How much information is too much?

The FDA is also looking to chart the outer bounds of what consumers can effectively handle with respect to drug information and what can be done to make it easier for them to pull all the elements together in a coherent risk-benefit story. On that score, here’s another prediction, although the endpoints and the proof-points are far more elusive. The FDA will find that, beyond a certain point, more is not more. It doesn’t necessarily matter how it’s framed, how big the print, or even whether someone manages to translate esoteric side effects and statistical probabilities into fifth grade level. It’s never possible to supply complete context to a lay person (whatever the topic), so more information inevitably begs more questions. The goal of fair balance and full disclosure -- even brief summary -- is to arm patients with the right questions and prepare them to assimilate information from their providers, not to be autonomous decision-makers. Even in a clinical democracy, that level of self-determination is unrealistic.

Today’s stilted DTC monologue in the parlor versus tomorrow’s cross-talk in the great outdoors

The most important question the FDA is mulling is how social media ultimately fits within the broader information eco-system. The agency has been exposed to testimony that argues for the enormous importance of the web but has coyly left pharmaceutical companies to blaze that trail with no guidance other than conscience and broad regulatory principles. It’s easy to be sympathetic to both sides: pharmaceutical companies, who are loathe to pioneer, and regulators, who would rather take a reactive approach to oversight, learning empirically by watching companies muddle through.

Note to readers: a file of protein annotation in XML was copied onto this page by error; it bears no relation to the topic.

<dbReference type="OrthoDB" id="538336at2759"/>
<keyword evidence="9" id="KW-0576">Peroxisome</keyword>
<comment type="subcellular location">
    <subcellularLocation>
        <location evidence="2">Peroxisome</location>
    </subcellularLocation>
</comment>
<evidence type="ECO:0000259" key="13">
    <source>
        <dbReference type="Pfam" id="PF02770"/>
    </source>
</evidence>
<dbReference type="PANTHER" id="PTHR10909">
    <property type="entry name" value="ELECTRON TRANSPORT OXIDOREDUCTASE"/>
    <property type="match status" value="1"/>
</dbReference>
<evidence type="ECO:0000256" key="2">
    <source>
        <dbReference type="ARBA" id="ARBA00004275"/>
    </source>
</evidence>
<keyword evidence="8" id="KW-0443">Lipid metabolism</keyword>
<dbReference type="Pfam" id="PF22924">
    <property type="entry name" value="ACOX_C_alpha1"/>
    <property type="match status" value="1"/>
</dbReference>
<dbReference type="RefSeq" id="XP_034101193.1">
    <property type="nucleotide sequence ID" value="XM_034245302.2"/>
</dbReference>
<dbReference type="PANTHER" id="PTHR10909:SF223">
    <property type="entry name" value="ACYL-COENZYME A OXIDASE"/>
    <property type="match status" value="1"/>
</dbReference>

Ultimately, though, if we read between the lines or squint at the horizon, we have to see that the FDA will soon expect a significant amount of interaction between patients and manufacturers in the open spaces of the worldwide web. The web is now the most important source of information about nearly every single thing we care to know about, so consumers need to be directed to well-curated company websites that are organized to deliver accurate, accessible, and meaningful information on all drugs, for those who seek it out.

Meeting full disclosure obligations by sending consumers from TV commercials to print ads in narrowly targeted publications doesn’t do the trick. If pharmaceutical companies are going to speak to consumers and patients, they will need to do it in the place more of them hang out, not in cubbyholes like Golf Digest.

Pharma-sponsored web sites must not be static and impermeable but neither can they follow the current social media model. Pharma companies need literally to invent a way of interacting with the patients they serve. The FDA is neither prepared nor equipped to do it for them. But we think they very much want it to happen.